Connecting in New Ways in the Time of COVID-19

Since March 2020, Pittsburgh Ballet Theatre (PBT) School has transformed ballet learning into a virtual experience. Home Zoom classes became the norm for the end of the 2019-2020 school year, and continued into the fall even as studios reopened with limited capacity. During the pandemic, PBT School Instructor Jamie Erin Murphy seized the opportunity in remote learning as a chance to connect PBT School Pre-professional students (ages 13+) to a rich array of local artists and teachers. 

In September 2020, Murphy created the Pittsburgh Connections Class Series, calling on the relationships she forged in her career as a modern, contemporary and jazz instructor for PBT School, accessibility program instructor for PBT’s education department, and freelance artist in the Pittsburgh dance community. Each Saturday, Pre-professional students – who spent most of their week in the studio – were digitally introduced to one of 18 guest teachers and artists, ranging in style from contemporary ballet and jazz to West African, Latin ballroom and Indian Kathak. 

Guest artists slowdanger, a multidisciplinary performance entity co-founded by Anna Thompson and Taylor Knight, feel that exposure to diversified styles of dance is vital to the learning experience – especially within a ballet-focused curriculum. 

“Codified dance training focused on Western forms of dance can often view or categorize embodied experiences through a hierarchical lens,” they said. “As we continue to examine how our worlds must be reoriented towards more equitable change, this series provided young dancers with a broad range of moving experiences. This is essential in setting young dancers up for the many possibilities that are currently unfolding within the dance field.” 

Former PBT Principal Julia Erickson talks with students before class through Zoom.

“The breadth and depth of what other dance forms have to offer can be so enriching and expansive to one’s ballet training and to the formation of one’s burgeoning artistic voice,” added Former PBT Principal Julia Erickson. “Even if these students go on to join classical ballet companies, they will absolutely utilize these skills as they dance myriad styles within the scope of a modern day ballet company repertory.”

While learning new ideas and dance styles, students and teachers were also exploring what it meant to be physically apart. Despite the distance, guest artist Gia Cacalano still felt like connections were strong. Cacalano, a movement and visual artist, choreographer, instant composer, educator and performer, presented a unique class exploring a keener sensory awareness using proprioception, interoception and experiential anatomy.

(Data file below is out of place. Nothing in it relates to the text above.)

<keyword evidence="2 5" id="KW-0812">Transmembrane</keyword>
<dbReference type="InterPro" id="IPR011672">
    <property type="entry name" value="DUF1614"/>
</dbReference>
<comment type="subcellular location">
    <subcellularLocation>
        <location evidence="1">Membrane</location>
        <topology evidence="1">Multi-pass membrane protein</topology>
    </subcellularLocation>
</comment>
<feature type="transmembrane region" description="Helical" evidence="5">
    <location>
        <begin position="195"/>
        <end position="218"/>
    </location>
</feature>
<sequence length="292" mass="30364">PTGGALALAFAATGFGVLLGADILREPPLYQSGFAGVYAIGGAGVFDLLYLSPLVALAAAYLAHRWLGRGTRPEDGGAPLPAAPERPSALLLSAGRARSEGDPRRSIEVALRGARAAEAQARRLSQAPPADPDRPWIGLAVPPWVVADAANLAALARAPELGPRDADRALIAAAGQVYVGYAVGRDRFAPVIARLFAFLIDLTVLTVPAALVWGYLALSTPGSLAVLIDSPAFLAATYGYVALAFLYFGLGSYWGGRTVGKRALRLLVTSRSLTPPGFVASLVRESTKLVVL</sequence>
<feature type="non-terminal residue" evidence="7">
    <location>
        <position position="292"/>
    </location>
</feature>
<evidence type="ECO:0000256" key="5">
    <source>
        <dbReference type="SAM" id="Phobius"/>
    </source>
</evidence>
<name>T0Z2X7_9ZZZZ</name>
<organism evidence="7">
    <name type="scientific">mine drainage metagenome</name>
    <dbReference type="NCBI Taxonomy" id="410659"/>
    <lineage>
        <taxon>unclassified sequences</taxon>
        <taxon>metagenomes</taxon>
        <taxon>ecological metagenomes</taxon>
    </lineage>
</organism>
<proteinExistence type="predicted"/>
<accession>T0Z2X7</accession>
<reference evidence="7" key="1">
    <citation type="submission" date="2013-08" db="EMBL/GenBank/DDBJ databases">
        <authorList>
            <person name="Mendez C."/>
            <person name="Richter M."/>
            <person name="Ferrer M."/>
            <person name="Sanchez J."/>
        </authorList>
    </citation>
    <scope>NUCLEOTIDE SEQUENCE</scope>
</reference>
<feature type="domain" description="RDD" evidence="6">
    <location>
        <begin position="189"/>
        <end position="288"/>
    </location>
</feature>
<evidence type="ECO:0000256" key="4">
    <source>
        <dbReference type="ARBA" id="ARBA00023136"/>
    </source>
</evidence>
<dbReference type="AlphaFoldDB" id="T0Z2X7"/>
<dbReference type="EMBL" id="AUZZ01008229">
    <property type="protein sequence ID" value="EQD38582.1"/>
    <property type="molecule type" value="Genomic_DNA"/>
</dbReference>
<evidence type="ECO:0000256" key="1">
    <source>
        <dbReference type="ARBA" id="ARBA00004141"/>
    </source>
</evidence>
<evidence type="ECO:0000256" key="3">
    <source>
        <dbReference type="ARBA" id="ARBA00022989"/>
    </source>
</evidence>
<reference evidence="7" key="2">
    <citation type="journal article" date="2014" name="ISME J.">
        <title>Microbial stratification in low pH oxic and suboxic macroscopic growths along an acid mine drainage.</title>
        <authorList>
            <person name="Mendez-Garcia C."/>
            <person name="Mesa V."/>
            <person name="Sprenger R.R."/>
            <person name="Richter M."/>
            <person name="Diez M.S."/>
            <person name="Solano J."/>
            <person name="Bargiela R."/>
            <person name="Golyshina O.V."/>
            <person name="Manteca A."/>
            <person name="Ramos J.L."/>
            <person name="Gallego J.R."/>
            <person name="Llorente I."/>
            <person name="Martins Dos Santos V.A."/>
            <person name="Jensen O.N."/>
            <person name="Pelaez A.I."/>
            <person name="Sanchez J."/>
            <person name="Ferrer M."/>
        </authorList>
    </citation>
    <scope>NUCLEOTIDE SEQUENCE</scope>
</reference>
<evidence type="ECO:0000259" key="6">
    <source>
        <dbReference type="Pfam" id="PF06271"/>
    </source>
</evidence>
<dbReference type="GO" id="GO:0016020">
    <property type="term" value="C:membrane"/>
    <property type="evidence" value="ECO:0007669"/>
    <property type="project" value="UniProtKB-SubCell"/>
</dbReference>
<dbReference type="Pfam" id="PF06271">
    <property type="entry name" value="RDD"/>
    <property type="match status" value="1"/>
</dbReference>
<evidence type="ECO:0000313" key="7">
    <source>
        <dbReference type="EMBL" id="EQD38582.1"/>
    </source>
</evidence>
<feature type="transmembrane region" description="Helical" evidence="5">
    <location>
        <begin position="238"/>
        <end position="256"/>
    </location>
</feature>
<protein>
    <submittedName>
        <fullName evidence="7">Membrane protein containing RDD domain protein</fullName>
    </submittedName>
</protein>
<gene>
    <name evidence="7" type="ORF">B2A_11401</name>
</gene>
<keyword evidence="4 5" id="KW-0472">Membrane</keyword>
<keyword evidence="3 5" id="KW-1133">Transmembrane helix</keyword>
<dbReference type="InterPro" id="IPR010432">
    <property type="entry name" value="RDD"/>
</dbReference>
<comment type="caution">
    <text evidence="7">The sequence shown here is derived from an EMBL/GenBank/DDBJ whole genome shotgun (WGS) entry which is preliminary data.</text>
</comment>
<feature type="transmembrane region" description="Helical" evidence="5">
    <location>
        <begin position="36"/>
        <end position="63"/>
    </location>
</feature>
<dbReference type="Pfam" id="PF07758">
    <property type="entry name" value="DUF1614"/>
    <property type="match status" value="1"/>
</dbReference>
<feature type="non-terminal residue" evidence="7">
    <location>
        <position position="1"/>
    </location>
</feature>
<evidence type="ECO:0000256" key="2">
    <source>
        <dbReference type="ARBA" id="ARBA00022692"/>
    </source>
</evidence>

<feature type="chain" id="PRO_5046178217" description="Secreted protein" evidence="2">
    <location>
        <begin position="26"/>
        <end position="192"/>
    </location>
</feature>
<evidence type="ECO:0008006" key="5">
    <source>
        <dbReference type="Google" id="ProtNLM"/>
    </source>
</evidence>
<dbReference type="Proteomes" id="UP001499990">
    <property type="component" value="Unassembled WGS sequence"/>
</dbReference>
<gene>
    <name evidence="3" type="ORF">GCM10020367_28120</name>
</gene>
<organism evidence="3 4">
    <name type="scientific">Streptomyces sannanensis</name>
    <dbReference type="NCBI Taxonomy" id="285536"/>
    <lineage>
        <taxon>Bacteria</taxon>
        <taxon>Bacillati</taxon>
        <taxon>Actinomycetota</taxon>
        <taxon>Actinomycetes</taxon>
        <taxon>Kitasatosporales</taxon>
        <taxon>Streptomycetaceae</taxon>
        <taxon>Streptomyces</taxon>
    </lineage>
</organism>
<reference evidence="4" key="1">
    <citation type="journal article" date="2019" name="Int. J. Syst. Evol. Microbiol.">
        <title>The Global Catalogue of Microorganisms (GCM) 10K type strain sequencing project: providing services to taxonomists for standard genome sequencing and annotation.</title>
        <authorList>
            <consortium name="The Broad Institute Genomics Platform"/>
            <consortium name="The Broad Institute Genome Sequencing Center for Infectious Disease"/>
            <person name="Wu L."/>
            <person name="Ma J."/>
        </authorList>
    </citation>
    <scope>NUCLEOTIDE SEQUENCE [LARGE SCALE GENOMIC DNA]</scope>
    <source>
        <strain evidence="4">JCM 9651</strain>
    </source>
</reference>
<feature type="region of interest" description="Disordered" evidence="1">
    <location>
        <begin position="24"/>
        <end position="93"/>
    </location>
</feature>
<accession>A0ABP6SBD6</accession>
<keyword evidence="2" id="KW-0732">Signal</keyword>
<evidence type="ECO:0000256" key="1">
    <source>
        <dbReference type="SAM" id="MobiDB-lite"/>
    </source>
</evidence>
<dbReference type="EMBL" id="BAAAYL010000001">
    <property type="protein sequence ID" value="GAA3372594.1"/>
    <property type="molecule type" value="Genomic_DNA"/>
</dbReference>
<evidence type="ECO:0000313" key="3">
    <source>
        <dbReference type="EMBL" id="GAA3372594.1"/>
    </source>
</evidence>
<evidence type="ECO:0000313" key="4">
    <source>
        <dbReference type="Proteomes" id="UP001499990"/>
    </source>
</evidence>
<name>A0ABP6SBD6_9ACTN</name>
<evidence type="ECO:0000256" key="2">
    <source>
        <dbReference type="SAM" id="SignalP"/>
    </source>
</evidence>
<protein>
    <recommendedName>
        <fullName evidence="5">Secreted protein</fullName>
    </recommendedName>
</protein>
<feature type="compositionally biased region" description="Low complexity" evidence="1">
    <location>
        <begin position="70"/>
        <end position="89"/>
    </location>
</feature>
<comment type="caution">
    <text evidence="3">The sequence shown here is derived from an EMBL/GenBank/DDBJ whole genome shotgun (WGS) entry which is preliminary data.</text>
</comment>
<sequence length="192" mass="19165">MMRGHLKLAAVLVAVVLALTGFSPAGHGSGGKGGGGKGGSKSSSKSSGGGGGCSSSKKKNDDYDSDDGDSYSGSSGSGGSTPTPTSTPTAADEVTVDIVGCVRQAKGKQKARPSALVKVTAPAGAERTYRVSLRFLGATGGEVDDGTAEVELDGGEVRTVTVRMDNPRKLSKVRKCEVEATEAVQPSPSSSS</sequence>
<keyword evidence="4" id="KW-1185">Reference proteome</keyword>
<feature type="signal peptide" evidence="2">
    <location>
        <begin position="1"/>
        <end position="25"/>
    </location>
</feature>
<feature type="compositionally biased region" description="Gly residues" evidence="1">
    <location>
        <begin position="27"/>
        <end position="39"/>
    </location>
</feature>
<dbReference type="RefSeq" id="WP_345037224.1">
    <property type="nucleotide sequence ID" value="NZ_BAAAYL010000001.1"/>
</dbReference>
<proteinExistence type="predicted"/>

“It was an honor to connect with the students and be challenged within the ‘limitations’ of our current situation in distance,” Cacalano said. “Our greatest opportunities to invent, evolve, explore and create derive from the challenges and perceived obstacles in which to problem solve.”

Shannon Murphy, a dance artist and educator living in Philadelphia, also used her class to connect the students to their body. Shannon is a certified practitioner of the Franklin Method, a somatic practice that combines Dynamic Neuro-cognitive Imagery™, functional anatomy and movement practices – and she’s Jamie Erin Murphy’s sister. Her class utilized the constraints of learning remotely by focusing on slowing down, noticing bodily sensations and sharing experiences. After a COVID-influenced year, it helped to relieve stress, take a break from the screens and focus inwardly in the moment. 

“A career in dance has surprises and opportunities that change our lives just as much as the disappointments that make us question everything,” Shannon said. “Today’s dancer is a dancer that responds to the stresses of life, that takes care of themselves as much as they care for the dancer next to them, and can still see and feel the magic of dance. I hope that we can reflect on this past year from the future and understand that this did not ruin us but gave us skills to adapt, heal and thrive.”

 “I think it’s important for not only the students to be able to learn from [the guest artists],” Jamie Erin Murphy said, “but also the staff and the organization can learn and grow from these different artists explaining their backgrounds and what we don’t know about what they do and what’s happening in Pittsburgh.”

Photo provided by Naina Green